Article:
Hewett turned away to the fireplace and hung his head. Sidney, gazing darkly at the girl, saw her look towards him, and she smiled. The strange effect of that smile upon her features! It gave gentleness to the mouth, and, by making more manifest the intelligent light of her eyes, emphasised the singular pathos inseparable from their regard. It was a smile to which a man would concede anything, which would vanquish every prepossession, which would inspire pity and tenderness and devotion in the heart of sternest resentment.
Sidney knew its power only too well; he averted his face. Then Clara rose again and said:
’I shall just walk round and tell Mrs. Tubbs. It isn’t late, and she’d like to know as soon as possible.’
‘Oh, surely it’ll do in the mornin’!’ exclaimed Mrs. Hewett, who had followed the conversation in silent anxiety.
Clara paid no attention, but at once put on her hat again. Then she said, ‘I won’t be long, father,’ and moved towards the door.
Hewett did not look round.
‘Will you let me walk part of the way with you?’ Sidney asked abruptly.
‘Certainly, if you like.’
He bade the two who remained’ Good-night,’ and followed Clara downstairs.
CLARA AND JANE
Rain no longer fell, but the gusty and bitter wind still swept about the black streets. Walking side by side without speech, Clara and her companion left the neighbourhood of the prison, and kept a northward direction till they reached the junction of highways where stands the ‘Angel.’ Here was the wonted crowd of loiterers and the press of people waiting for tramcar or omnibus—east, west, south, or north; newsboys, eager to get rid of their last batch, were crying as usual, ‘Ech-ow! Exteree speciul! Ech-ow! Steendard!’ and a brass band was blaring out its saddest strain of merry dance-music. The lights gleamed dismally in rain-puddles and on the wet pavement. With the wind came whiffs of tobacco and odours of the drinking-bar.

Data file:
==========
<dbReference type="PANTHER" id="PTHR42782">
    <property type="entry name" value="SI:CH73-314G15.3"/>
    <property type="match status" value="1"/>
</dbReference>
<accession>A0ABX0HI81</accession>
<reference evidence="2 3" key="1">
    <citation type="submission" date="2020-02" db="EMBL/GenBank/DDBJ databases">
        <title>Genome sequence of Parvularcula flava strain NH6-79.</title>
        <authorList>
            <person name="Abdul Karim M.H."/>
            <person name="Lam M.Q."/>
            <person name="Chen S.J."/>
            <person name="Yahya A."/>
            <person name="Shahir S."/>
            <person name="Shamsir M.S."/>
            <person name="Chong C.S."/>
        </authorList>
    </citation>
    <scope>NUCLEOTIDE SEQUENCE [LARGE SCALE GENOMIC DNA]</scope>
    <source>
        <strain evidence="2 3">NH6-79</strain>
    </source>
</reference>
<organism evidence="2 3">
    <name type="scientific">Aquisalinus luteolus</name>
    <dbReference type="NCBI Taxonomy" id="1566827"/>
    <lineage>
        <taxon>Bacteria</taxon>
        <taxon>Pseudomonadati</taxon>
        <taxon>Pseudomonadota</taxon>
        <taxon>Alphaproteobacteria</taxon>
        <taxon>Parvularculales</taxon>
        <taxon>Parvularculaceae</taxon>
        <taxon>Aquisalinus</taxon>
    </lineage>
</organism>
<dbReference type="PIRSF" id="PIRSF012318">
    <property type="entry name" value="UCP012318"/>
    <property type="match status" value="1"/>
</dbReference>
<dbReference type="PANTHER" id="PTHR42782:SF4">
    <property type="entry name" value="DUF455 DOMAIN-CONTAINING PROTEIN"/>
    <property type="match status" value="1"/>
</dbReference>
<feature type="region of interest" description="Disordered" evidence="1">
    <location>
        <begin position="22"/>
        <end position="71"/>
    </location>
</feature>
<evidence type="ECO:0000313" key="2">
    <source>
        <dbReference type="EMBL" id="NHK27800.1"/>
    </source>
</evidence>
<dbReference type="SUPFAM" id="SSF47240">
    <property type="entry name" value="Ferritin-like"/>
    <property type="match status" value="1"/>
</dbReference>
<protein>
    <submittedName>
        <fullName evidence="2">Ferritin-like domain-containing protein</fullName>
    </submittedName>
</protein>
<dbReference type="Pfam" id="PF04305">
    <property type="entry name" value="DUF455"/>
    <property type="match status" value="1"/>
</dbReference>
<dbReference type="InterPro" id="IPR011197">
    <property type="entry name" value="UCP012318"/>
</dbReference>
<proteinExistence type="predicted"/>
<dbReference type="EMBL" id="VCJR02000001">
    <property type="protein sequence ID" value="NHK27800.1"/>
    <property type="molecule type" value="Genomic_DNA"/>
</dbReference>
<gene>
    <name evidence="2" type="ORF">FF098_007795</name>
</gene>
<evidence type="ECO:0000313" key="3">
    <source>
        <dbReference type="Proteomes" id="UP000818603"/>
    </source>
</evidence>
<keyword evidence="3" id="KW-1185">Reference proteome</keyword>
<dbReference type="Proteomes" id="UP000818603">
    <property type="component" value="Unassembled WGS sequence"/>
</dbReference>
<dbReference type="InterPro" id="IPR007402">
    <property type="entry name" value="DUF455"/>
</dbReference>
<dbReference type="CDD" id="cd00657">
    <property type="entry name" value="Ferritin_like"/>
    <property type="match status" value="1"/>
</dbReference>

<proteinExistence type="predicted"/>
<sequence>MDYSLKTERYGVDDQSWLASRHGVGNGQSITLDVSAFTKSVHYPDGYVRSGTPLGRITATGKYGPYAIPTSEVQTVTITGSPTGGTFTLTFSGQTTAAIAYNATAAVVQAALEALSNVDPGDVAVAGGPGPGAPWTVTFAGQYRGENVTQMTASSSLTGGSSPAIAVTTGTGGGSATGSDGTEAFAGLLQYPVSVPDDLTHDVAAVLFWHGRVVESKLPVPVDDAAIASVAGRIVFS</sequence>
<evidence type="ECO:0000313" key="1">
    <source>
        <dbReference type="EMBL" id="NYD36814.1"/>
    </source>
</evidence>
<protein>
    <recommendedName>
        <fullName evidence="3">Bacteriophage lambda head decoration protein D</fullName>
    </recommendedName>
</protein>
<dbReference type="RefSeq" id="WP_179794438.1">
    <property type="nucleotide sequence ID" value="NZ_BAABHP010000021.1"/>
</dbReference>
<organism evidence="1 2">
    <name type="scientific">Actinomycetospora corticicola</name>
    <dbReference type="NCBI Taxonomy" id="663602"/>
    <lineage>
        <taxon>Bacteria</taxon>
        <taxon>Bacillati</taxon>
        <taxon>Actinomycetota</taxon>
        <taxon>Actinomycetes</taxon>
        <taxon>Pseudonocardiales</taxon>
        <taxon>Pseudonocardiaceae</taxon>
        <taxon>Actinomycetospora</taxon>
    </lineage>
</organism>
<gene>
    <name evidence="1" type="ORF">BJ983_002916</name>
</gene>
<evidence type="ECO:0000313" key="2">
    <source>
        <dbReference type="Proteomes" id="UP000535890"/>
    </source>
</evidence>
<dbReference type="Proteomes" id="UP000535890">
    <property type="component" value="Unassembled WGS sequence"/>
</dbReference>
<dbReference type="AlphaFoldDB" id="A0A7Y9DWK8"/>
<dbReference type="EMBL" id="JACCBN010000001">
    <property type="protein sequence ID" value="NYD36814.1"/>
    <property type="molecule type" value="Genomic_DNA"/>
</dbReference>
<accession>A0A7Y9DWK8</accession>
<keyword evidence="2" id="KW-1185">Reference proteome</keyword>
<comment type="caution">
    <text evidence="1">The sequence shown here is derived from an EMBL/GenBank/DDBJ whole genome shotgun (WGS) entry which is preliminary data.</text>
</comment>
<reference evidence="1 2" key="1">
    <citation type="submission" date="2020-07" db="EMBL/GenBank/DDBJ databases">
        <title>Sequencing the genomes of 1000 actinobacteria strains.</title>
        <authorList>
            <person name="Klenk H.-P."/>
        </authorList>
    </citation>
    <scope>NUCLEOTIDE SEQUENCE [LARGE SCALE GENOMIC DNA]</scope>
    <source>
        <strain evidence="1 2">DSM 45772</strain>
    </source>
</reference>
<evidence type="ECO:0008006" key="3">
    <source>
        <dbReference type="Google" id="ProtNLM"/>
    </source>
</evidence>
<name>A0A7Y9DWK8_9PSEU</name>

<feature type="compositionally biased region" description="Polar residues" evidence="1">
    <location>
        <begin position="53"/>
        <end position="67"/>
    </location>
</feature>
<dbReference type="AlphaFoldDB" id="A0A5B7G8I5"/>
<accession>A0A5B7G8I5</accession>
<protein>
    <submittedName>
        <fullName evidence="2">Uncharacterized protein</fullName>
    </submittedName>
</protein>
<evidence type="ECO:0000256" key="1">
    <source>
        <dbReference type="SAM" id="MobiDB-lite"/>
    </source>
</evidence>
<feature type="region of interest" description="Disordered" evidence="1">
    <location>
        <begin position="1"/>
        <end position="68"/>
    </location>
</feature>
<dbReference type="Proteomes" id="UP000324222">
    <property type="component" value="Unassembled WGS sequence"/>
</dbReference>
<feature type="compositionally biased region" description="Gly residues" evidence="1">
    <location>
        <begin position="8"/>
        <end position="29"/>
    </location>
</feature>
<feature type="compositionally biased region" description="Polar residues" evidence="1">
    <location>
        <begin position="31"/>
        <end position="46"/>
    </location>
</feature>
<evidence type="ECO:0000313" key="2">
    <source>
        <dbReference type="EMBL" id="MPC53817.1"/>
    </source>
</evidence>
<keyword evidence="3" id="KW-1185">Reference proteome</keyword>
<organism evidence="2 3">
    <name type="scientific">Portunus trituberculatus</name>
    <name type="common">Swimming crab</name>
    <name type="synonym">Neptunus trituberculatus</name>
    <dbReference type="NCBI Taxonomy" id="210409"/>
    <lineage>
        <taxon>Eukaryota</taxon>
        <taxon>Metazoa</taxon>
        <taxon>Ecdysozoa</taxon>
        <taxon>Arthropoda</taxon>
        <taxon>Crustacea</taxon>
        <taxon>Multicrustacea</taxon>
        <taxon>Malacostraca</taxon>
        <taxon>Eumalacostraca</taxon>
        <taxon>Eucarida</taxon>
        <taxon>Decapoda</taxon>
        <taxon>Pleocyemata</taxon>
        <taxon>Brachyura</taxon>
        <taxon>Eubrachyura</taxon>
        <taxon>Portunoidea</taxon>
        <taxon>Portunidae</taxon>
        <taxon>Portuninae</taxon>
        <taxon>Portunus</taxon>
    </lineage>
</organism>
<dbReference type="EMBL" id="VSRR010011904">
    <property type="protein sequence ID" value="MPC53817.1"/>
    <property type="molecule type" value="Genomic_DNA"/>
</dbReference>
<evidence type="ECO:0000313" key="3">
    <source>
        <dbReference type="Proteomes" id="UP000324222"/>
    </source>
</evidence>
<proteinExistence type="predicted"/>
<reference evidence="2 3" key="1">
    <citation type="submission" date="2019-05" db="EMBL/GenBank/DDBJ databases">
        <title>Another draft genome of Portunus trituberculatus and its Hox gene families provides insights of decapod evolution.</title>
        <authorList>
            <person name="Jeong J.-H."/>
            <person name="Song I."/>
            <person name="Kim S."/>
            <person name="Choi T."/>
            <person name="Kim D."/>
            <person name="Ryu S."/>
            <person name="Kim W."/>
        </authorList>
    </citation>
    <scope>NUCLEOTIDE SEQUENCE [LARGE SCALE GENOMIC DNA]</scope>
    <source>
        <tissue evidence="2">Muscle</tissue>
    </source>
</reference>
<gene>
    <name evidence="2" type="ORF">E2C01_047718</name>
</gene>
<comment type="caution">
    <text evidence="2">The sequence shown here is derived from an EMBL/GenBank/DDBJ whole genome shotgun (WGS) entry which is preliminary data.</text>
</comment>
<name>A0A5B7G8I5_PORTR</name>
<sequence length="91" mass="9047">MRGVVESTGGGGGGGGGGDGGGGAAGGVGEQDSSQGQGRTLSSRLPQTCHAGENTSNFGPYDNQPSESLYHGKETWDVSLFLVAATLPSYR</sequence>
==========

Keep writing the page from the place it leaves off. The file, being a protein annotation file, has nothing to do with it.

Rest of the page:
They crossed, and walked the length of Islington High Street, then a short way along its continuation, Upper Street. Once or twice Clara had barely glanced at Kirkwood, but his eyes made no reply, and his lips were resolutely closed. She did not seem offended by this silence; on the contrary, her face was cheerful, and she smiled to herself now and then. One would have imagined that she found pleasure in the sombreness of which she was the cause.
She stopped at length, and said:
‘I suppose you don’t want to go in with me?’
’Then I’ll say good-night. Thank you for coming so far out of your way.’
‘I’ll wait. I may as well walk back with you, if you don’t mind.’
‘Oh, very well. I shan’t be many minutes.’